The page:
In France. Not much to do here so I made bracelets out my horses' hair and painted the sheep. CW
Wednesday, 29 September 2010
Monday, 27 September 2010
I have noticed that there seems to be a trend of ripping off designer brands logos. Most notably Chanel. A while ago I got chatting to the owner of SICK London, a shop on Redchurch Street near brick lane. He had just started selling his custom made Chanel T-shirts and tank tops which he had previously designed in the 80s. Back then he was forced to shut down production due to copyright. Yet his logic was that why shouldn't he make them if Chanel never was going to. The White sweatshirt above is one of his designs. Last week I also saw this Chanel plastic bag in an art gallery which I thought was pretty funny. It reminds me of when I saw someone had tipexed iPod on a portable tape player.
In addition to these examples the Skate label Palace also created T-shirts with designer emblems such as Versace. I like the way that people are able to reclaim notoriously exclusive brands and apply their own meaning to these symbols of aspiration. By changing the labels or material on which these logos are placed they almost invert the original meaning and make us question our allegiance to brands due to visual conditioning. FC
I have recently started work experience in the office of an advertising company and although I don't always enjoy the tasks set I do like having to dress relatively smart. My new temporary vocation has meant I have had to route through my wardrobe to find passable items without scruffy sleeves or moth holes. During this process I have discovered numerous forgotten gems and have promised myself to wear more of the vast collection I have amassed. Rule number 1 my camel coat can not be worn every day. Oops. FC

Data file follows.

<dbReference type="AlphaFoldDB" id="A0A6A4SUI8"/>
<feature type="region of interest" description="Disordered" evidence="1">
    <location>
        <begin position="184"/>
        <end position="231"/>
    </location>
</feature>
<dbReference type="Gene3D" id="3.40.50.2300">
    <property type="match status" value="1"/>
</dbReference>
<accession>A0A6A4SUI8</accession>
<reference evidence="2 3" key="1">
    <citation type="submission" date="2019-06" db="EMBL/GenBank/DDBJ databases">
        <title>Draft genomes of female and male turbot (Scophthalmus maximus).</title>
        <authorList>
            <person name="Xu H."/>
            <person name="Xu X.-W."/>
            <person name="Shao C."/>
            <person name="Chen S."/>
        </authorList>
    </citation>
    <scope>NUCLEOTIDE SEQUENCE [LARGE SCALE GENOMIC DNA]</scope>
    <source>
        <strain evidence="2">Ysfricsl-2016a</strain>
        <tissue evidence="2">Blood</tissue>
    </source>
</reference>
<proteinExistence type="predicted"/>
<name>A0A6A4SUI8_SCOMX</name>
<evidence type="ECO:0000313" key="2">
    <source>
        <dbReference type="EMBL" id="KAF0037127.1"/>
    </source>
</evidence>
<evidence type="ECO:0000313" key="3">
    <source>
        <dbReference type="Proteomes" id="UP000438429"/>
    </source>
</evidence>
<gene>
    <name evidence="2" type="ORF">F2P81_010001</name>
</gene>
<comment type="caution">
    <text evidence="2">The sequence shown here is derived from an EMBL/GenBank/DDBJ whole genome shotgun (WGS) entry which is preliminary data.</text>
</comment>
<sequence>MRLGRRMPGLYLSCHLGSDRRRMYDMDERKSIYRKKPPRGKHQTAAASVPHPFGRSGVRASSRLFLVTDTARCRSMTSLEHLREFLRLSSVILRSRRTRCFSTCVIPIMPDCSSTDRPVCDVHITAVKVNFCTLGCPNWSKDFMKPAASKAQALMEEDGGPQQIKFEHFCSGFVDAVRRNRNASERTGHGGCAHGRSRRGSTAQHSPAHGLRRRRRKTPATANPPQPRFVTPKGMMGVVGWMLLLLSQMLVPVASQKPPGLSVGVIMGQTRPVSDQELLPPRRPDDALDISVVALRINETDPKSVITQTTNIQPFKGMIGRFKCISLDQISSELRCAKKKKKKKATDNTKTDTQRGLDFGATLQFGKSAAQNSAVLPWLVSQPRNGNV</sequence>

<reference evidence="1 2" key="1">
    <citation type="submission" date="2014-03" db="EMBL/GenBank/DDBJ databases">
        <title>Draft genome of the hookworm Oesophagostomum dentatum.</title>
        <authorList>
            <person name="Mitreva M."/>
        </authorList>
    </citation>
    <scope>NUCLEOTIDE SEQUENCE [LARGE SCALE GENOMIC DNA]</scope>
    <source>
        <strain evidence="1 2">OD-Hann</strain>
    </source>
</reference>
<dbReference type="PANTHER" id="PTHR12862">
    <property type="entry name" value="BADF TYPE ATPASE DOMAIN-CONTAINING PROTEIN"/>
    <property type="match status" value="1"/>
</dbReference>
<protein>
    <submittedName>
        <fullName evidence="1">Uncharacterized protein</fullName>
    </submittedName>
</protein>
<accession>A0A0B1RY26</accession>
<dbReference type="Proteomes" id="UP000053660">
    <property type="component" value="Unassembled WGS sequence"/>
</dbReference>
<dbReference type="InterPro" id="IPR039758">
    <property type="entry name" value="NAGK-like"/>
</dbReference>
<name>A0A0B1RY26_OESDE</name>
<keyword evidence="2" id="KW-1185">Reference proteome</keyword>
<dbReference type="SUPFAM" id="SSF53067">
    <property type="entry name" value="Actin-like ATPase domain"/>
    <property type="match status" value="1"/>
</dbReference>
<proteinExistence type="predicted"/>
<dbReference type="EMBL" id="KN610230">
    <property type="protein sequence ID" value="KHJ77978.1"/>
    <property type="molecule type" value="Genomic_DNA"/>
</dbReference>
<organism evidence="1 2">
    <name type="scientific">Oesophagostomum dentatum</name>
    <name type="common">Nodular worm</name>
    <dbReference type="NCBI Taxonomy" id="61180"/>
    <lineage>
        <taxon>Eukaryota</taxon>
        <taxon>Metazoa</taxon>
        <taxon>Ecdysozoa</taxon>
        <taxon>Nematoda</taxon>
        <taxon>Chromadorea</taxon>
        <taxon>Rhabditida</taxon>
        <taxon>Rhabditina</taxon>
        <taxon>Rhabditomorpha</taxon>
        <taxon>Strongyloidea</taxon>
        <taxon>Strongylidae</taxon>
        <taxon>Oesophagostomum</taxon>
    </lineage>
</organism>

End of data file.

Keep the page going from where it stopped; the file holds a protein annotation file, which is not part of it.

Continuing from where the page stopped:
Shoes - Office, Trousers- Mango, Jumper- Burberry, Coat - Topshop, Scarf - Primark, Bag - Ted Baker
Wednesday, 22 September 2010
A glimpse of my wardrobe after my New York trip. One of the best things I found there was a tan leather oversized aviator jacket with rabbit fur collar and black leather trim. Only $20! ( from an amazing vintage shop I stumbled upon on my last day, in Brooklyn on Knickerbocker and Flushing Ave.) CW
Wednesday, 15 September 2010
Sunday, 12 September 2010
Friday, 10 September 2010
Taxidermy is everywhere at the moment. I was impressed by the "Dead or Alive" exhibition at the New York Museum of Art and Design, in which artists show how death can appear beautiful, and that there can be death without decay. Works included an entire wall made of rooster tail feathers which was irresistible to touch, drawings of skulls made from tiny pieces of cut up insect parts, and a stuffed pigeon hanging out of the mouth of a skull covered in beetle shells. One of my favourite pieces was the display of two rough uncut diamonds, each surrounded by a pile of blue or green feathers. These had once been a pair of budgerigars, Bubi and Hansi, who had been transformed into the stones and preserved in this way.